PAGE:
Enhanced Defense Cooperation Agreement: Manila’s Most Credible Deterrent to China

President Barack Obama holds a  joint press conference in Manila with  Philippine president Benigno Aquino III  during his visit to the Philippines in April  2014. Source: State Department's flickr photostream, used under a creative commons license.

President Barack Obama holds a joint press conference in Manila with Philippine president Benigno Aquino III during his visit to the Philippines in April 2014. Source: State Department’s flickr photostream, used under a creative commons license.

The Philippines’ most credible deterrent to China’s stepped-up unilateral actions in the South China Sea is under the pen of Maria Lourdes Sereno, the chief justice of the Philippine Supreme Court. Sereno has been tasked with writing the decision of the court on whether the U.S.-Philippines Enhanced Defense Cooperation Agreement (EDCA), which would involve stationing American troops, planes, and ships in the country on a rotating basis, is constitutional. The agreement would also help the Philippines boost its maritime security through closer cooperation with the U.S. military.

Philippine defense secretary Voltaire Gazmin and U.S. ambassador to the Philippines Philip Goldberg signed the EDCA last April, shortly before President Barack Obama arrived for a state visit to the Philippines. The administration of President Benigno Aquino III has insisted that the EDCA is an executive agreement that merely raises the scope of, and therefore falls within legal boundaries of, the two countries’ 1951 Mutual Defense Treaty. However, a group of Philippine lawmakers, academics, activists, and former lawmakers have charged that the agreement amounts to a treaty and will require separate ratification by the Philippine senate.

Filipinos have become increasingly concerned about China’s continuing reclamation in the disputed waters of the Spratly Islands and the threats those actions pose to the Philippines’ sovereign interests. Still, many have not connected the dots on the urgent need to move ahead with the EDCA, preferably before Obama visits the Philippines to attend this year’s Asia Pacific Economic Cooperation Leaders’ Summit in November.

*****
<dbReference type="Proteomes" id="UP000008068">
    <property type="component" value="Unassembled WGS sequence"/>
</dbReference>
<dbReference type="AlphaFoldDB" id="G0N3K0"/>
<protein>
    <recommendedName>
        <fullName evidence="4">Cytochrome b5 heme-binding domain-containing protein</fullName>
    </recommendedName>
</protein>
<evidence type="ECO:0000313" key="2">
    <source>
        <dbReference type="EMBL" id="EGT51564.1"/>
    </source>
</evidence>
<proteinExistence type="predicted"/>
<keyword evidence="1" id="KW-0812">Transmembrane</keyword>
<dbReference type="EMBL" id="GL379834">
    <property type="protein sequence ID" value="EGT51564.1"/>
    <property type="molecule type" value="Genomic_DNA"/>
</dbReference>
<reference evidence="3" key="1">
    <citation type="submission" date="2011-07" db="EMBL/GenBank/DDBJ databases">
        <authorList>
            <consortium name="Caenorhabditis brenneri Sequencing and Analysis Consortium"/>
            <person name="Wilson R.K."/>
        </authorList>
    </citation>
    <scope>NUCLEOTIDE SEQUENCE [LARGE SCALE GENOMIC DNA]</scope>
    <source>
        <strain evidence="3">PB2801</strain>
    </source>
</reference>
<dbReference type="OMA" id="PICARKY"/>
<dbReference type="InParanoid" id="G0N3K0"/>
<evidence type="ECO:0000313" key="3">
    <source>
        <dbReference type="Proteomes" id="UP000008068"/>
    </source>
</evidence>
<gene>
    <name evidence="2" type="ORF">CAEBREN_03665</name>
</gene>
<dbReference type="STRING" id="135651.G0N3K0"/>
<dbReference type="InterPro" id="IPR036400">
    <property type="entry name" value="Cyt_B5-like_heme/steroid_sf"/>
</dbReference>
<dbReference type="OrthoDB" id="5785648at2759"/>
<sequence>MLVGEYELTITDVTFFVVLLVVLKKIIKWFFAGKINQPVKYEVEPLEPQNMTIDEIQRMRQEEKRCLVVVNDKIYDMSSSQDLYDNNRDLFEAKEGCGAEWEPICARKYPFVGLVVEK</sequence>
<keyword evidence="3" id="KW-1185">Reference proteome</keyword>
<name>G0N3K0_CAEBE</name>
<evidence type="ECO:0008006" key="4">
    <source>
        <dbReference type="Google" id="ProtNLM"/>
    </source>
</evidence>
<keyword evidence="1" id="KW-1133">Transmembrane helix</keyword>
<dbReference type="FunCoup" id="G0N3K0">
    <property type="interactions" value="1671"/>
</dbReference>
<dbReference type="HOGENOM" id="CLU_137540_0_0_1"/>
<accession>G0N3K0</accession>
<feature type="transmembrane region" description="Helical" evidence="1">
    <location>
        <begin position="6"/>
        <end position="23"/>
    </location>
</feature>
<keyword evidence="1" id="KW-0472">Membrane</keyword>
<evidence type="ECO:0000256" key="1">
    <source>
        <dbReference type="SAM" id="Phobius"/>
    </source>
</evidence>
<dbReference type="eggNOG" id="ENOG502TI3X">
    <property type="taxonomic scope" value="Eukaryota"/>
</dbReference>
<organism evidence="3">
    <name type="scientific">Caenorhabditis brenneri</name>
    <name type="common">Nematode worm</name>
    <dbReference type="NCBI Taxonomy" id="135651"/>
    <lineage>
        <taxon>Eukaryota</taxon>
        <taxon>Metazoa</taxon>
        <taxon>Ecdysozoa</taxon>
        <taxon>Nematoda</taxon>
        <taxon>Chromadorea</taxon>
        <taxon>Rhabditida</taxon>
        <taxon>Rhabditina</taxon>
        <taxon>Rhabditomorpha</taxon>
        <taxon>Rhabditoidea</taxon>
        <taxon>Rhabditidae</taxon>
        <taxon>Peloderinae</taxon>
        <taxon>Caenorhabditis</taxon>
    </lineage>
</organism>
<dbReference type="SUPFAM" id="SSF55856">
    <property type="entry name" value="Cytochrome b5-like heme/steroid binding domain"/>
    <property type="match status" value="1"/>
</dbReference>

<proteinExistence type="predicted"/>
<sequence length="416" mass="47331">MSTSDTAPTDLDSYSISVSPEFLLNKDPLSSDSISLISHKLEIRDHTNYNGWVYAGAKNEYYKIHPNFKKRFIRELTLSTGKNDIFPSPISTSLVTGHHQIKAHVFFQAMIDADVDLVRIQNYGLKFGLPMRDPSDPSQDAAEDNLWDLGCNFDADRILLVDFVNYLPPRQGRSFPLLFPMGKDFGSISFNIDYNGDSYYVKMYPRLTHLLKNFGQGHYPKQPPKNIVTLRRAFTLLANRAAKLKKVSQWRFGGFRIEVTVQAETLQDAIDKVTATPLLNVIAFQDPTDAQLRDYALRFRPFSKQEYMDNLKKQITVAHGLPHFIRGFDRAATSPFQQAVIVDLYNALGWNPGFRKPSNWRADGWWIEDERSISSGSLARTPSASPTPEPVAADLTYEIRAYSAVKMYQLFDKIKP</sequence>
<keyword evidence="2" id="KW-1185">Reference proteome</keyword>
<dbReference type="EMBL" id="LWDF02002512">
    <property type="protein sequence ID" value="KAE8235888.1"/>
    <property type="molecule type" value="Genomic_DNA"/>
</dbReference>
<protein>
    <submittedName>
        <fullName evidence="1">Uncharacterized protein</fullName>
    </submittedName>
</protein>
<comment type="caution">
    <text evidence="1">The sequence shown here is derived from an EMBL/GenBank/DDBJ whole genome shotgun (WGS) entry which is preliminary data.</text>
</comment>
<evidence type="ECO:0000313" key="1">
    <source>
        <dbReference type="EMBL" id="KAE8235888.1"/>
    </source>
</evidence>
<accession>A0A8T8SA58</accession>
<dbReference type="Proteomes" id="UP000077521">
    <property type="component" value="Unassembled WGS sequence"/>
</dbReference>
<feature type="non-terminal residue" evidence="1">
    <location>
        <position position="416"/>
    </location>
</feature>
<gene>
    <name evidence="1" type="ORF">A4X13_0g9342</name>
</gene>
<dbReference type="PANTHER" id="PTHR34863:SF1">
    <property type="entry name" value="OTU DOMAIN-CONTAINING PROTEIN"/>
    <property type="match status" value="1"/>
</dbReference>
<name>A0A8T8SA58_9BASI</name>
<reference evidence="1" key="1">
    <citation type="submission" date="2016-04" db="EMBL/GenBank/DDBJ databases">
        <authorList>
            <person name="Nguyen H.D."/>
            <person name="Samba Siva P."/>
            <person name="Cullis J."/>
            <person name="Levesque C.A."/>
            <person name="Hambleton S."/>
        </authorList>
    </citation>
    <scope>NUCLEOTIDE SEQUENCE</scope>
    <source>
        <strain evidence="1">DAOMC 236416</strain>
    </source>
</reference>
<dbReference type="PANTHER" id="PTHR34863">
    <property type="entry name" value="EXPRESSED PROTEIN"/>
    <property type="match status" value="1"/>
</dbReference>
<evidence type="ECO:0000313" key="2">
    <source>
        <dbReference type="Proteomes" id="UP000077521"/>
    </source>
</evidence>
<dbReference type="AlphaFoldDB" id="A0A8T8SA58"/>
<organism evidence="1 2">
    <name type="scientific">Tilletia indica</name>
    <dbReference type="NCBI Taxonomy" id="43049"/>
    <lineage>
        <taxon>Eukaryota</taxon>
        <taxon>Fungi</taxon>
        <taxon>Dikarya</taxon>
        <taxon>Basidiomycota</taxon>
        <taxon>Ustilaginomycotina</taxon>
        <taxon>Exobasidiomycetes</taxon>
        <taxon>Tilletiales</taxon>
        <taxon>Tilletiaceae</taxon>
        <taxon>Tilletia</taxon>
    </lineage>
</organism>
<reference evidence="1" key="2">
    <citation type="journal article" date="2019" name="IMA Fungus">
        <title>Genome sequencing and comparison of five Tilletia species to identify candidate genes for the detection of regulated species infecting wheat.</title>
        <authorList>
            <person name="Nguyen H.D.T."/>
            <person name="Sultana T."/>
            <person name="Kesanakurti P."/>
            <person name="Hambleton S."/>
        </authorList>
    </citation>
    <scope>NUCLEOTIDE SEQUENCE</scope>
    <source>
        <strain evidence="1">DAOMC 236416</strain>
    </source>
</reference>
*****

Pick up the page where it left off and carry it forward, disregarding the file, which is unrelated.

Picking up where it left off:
The EDCA has languished in the docket for nearly a year. A survey conducted by the independent pollster Social Weather Stations and commissioned by the Philippine Department of Foreign Affairs in February 2014 shows that an overwhelming 81 percent of Filipinos surveyed support Aquino’s decision to seek legal clarity on China’s claims in the South China Sea at the United Nations’ Permanent Court of Arbitration in The Hague. 80 percent surveyed also believe that Manila should request the assistance of other countries to balance China’s growing military muscle in the disputed sea.

As China continues to destroy the reefs around waters controlled by the Philippines and dredges sand to turn rocks into islands with military features, including runways, ports, and landing areas, Filipino anxiety has rightly risen. If voters understand more clearly the link between the Supreme Court’s inaction and the inability to establish an enduring and credible deterrent to China’s efforts to change facts on the seas, there will be more voices asking the court to issue a ruling as early as possible.

The Supreme Court is now expected to rule on the constitutionality of the EDCA in July, and Gazmin said on May 26, prior to his meeting with U.S. defense secretary Ashton Carter in Hawaii, that he expects a favorable verdict.

Aquino will likely leave behind a strong legacy of working to protect the sovereignty of the Philippines. But he and his team must act with urgency to follow through on the EDCA to strengthen the Philippines’ national defense and increase the capability of the armed forces to deal with external security threats, ranging from territorial disputes to natural disasters.